Architect best known for his work on stage designs dies age 66

The architect Mark Fisher, best known for his work on stage designs for U2, the Rolling Stones, Pink Floyd and Robbie Williams, has died age 66.

He passed away peacefully in his sleep at the Marie Curie Hospice in Hampstead after a long and difficult illness.

Fisher was the founder of Stufish Entertainment Architects. As well as working on stage designs for music the firm was an executive producer in the opening and closing ceremonies of the 2012 Olympic and Paralympic Games and the royal opening of St Pancras International in London.

Williams today led tributes, saying on his Twitter feed: “R.I.P. Mark Fisher, music’s greatest architect. He will be missed. With respect, Robbie Williams.”

The Rolling Stones, who are appearing at Glastonbury this weekend, also issued a statement saying they feel “extremely saddened”.

“The remarkable sets he designed for us over the last two decades played a major part in the success of all of those tours. His passion, dedication and professionalism was infectious. We all loved his dry sense of humour and unflappable demeanour…a quietly soft spoken genius. Mark will be sorely missed - not only by us, but by every single member of ours..and any crew he worked with.”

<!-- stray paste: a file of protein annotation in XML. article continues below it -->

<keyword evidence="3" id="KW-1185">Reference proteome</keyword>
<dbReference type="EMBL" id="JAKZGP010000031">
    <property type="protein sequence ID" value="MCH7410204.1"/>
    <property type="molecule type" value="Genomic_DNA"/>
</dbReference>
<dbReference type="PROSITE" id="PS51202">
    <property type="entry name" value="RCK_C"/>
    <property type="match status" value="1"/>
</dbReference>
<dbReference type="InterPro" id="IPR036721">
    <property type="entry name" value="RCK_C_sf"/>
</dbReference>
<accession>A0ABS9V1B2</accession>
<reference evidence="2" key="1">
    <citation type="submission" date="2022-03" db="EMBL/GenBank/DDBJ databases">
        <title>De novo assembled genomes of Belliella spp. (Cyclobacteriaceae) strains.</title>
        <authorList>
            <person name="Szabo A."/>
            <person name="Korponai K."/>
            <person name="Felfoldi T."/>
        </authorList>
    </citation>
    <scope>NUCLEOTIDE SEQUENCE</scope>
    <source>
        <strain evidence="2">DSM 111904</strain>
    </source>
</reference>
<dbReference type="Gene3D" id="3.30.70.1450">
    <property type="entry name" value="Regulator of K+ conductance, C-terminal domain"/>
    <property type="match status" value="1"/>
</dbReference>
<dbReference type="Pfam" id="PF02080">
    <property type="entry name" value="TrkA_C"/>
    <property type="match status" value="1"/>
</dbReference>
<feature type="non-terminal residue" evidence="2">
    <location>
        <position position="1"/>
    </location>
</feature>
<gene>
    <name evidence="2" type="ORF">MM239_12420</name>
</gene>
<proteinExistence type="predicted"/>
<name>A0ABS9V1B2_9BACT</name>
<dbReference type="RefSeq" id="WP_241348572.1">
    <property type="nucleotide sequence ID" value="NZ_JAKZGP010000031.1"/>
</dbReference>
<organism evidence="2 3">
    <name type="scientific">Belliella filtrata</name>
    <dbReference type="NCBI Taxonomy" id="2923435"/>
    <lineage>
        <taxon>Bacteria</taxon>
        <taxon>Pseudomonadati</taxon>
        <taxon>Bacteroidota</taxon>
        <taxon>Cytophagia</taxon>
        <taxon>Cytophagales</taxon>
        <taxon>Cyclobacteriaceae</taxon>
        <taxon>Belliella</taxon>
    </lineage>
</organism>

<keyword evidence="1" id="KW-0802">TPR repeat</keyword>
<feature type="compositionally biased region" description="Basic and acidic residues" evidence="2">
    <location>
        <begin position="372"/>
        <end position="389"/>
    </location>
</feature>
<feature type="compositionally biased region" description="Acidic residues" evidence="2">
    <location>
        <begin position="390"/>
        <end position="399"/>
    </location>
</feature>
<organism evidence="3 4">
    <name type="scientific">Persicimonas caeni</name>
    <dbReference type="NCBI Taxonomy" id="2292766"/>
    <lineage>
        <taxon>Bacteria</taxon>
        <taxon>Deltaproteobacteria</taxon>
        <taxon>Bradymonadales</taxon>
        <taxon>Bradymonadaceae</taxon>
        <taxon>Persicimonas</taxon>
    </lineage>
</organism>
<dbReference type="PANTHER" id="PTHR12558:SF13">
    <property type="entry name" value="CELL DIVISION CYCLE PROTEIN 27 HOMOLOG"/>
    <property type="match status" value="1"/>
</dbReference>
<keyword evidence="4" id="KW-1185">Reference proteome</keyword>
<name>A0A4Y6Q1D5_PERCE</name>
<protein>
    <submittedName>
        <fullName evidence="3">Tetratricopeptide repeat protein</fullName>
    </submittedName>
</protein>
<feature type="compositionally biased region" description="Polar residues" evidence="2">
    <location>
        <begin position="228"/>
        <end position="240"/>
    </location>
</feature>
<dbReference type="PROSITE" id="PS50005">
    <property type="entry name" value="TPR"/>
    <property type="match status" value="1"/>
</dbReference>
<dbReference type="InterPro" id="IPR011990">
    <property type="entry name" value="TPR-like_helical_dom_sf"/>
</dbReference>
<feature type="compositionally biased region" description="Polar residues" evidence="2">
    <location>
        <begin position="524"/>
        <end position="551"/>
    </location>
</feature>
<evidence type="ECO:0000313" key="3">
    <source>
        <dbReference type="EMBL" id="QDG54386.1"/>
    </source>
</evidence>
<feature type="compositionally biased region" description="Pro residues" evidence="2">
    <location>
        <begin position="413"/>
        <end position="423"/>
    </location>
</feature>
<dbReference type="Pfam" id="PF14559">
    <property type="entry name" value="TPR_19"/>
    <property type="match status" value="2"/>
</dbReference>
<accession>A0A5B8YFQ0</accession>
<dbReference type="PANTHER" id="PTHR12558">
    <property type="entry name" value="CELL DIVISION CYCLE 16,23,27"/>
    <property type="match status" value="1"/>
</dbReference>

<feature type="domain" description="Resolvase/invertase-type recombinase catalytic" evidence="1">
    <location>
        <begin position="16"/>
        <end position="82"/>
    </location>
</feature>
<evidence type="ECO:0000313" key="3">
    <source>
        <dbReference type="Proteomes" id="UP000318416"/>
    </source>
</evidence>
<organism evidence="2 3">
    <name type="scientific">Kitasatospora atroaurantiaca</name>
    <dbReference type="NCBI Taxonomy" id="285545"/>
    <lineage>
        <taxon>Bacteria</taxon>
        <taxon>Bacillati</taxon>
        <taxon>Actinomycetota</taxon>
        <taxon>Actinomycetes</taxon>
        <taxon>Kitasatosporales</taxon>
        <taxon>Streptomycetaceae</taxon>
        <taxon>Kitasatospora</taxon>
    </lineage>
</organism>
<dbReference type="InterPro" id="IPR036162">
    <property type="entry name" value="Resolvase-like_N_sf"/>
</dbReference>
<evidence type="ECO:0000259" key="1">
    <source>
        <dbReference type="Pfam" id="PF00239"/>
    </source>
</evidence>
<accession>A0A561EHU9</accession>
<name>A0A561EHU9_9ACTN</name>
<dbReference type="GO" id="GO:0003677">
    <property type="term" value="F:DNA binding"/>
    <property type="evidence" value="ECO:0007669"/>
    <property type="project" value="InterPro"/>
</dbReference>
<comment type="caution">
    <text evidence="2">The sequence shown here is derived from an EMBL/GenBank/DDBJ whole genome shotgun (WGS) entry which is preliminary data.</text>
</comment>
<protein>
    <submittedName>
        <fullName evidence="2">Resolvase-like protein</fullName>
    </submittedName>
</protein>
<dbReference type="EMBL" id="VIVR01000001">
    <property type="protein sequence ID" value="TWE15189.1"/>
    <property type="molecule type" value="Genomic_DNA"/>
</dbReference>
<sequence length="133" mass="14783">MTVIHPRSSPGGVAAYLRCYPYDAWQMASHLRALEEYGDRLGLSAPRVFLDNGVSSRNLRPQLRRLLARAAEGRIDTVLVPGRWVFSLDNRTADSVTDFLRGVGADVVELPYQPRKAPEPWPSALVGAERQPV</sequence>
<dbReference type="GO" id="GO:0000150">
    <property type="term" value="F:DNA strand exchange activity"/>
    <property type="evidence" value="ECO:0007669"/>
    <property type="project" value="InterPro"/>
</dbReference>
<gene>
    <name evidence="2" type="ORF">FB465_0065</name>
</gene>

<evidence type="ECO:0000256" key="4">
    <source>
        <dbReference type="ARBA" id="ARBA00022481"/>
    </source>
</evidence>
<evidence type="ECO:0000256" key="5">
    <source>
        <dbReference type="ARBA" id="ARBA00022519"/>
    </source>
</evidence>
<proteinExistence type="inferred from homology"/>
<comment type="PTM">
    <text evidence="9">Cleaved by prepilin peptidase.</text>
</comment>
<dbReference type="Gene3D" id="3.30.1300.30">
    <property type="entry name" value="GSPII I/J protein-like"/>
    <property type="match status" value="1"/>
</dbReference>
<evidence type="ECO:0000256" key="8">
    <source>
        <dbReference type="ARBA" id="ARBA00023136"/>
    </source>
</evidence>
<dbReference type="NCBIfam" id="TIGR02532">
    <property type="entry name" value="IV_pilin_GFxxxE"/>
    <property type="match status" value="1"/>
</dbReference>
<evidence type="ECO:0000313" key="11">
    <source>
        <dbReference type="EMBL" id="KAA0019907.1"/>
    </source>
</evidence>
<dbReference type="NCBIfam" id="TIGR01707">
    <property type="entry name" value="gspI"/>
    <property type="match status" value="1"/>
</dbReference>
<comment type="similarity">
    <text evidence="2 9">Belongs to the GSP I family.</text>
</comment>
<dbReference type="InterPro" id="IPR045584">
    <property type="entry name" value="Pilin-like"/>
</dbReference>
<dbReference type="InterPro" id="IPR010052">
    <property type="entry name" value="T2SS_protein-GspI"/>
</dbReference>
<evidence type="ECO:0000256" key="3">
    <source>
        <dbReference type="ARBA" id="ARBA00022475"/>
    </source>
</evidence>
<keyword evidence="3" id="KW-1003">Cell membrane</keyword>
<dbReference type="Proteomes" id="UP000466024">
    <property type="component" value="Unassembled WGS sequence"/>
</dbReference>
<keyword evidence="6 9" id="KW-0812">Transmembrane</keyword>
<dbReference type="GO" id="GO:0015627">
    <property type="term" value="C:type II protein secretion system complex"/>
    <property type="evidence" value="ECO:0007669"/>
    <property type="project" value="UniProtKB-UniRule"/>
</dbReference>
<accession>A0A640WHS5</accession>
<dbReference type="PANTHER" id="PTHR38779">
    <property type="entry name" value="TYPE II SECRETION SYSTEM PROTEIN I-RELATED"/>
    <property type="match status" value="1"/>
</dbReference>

Engineers Atelier One worked with Fisher for 20 years on many set designs from Pink Floyd’s Division Bell and Rolling Stones and U2 tours to the stage outside Buckingham Palace for last year’s Queen’s Jubilee concert.

Aran Chadwick, a partner at the firm, said Fisher’s friends and colleagues were devastated.

“It’s a big loss. He was a fantastic designer, an incredible talent and we’ll all miss him terribly,” he said.

“His draftmanship was incredible. His storyboarding and drawings were amazing and his technical knowledge was great, not leaving a huge amount for us to do as engineers. He had a very clear idea of how things worked.

“He also had a very dry sense of humour. Those projects happen incredibly quickly so a huge effort is needed by everyone on the team. He would orchestrate it all the way through and was an inspiring and unflappable leader.”

Statement from Stufish

We are sad to announce that the stage designer and architect Mark Fisher, OBE, MVO, RDI, died yesterday in London aged 66.

He passed away peacefully in his sleep at the Marie Curie Hospice in Hampstead with his wife Cristina at his side, after a long and difficult illness, which he suffered with stoicism and courage and his customary good humor.

Mark’s work as a set designer and artistic director has transformed the landscape of rock concerts and large scale events over the last 25 years.

Together with his practice Stufish, Mark created the groundbreaking designs for all the Rolling Stones, Pink Floyd, and U2 tours for two decades as well as scores of other artists all over the world.

As well as his work in live music performance he also created designs for theatre productions and musical theatre including We Will Rock You, and Ka and Viva Elvis for Cirque du Soleil.